The power of networking for LGBTQ associates looking for a position in Big Law

Topics: Allies, Allies & Inclusion, Diversity, Diversity & Inclusion, Law Firms, Leadership, LGBTQ, Networking, Personal Effectiveness

networking

As I mentioned previously, many of the biases against hiring LGBTQ associates in Big Law have fallen by the wayside in recent years. And thanks to recent rulings from the Supreme Court, marriage equality is not only a given right, but now employment discrimination based on one’s LGBTQ identity is also illegal.

Even before that, however, many Big Law partners were comfortable hiring LGBTQ attorneys — something that also makes good business sense.

Law firms have been embracing the LGBTQ community for the better part of the last two decades. Many Big Law firms have been throwing their own Pride parties every year and generously hosting other networking events for their LGBTQ attorneys to cultivate business. Clients are demanding diversity from law firms as a condition of retaining their business, and that has only strengthened the desire of many firms to recruit LGBTQ attorneys.

As I mentioned previously, LGBTQ associates should be doing the same things as their heterosexual counterparts to achieve a position in a Big Law firm: go to the best law school, do well compared to your peers, etc. However, there are specific networking options available to LGBTQ law students that offer an advantage in earning that Big Law position.

The LGBTQ community does like to take care of itself, perhaps stemming from the sentiment that we are here to protect each other. To that end, I highly recommend mastering the art of informational interviewing or reaching out to attorneys to have one-on-one conversations about their practices and their paths to success.


LGBTQ law students and associates should seek out LGBTQ allies, such as recruiters early in their career.


Many people think of networking as mutually beneficial for both parties. While that’s sometimes the case, especially when speaking to a recruiter, it generally results in your asking another person for a favor. This is fine, as that’s mostly the point; but you have to make sure to always be courteous (like meeting them at their convenience), do your research, be prepared to ask thoughtful questions, take notes, and always say thank you. Often, you’re taking away from their precious billable time, so be very mindful of that.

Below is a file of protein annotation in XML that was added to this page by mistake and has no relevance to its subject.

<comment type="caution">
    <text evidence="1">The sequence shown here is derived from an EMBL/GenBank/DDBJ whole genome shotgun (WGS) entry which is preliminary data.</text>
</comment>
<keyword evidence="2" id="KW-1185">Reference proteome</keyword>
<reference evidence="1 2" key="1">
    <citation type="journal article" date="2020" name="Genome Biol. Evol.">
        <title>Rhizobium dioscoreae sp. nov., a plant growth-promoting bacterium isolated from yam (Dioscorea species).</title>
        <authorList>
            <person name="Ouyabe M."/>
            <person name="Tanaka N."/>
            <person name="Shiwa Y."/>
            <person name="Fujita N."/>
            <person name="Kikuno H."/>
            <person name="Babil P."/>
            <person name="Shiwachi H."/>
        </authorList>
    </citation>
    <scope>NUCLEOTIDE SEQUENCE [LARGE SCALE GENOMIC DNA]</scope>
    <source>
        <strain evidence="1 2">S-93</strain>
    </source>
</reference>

In that same vein, LGBTQ law students and associates should seek out LGBTQ allies, such as recruiters early in their career. In fact, there are many LGBTQ recruiters, like me, that pride themselves on acting as a career counselor to attorneys. I often find myself talking to LGBTQ students very early on in their law school careers — sometimes even before they choose which school to attend. Indeed, recruiters love doling out this type of advice and building a trusted relationship with potential candidates.

That relationship is always beneficial to both parties because the student will receive valuable unbiased information on their career from market experts. For recruiters, we’ll be adding them to our network — which is a win for them once they’re experienced attorneys and opportunities arise.

Finally, associates should do their best to attend as many networking receptions they can, whether at law firms or with other organizations where there will be LGBTQ attorneys in attendance. Many LGBTQ non-profit organizations have galas sponsored by law firms, and while the ticket prices might be high, they’re usually looking for volunteers to help run the event, and the cocktail hour proves to be well worth it in terms of networking. For example, The National LGBT Bar Association hosts its Lavender Law conference every year (and is being held virtually this week), which includes the nation’s most diverse career fair. The primary aim of that career fair is to recruit law students to check out all the Big Law firms that have a presence at the event.

At the end of the day, the goal of networking is not to ask for a job per se, but it’s to make sure your resumé is given the proper review it deserves. LGBTQ associates and law students need to start getting comfortable asking people they know whether those people are willing to put in a word with recruiting at a firm.

They might help get you that initial meeting, but the rest of it is on you — as it should be.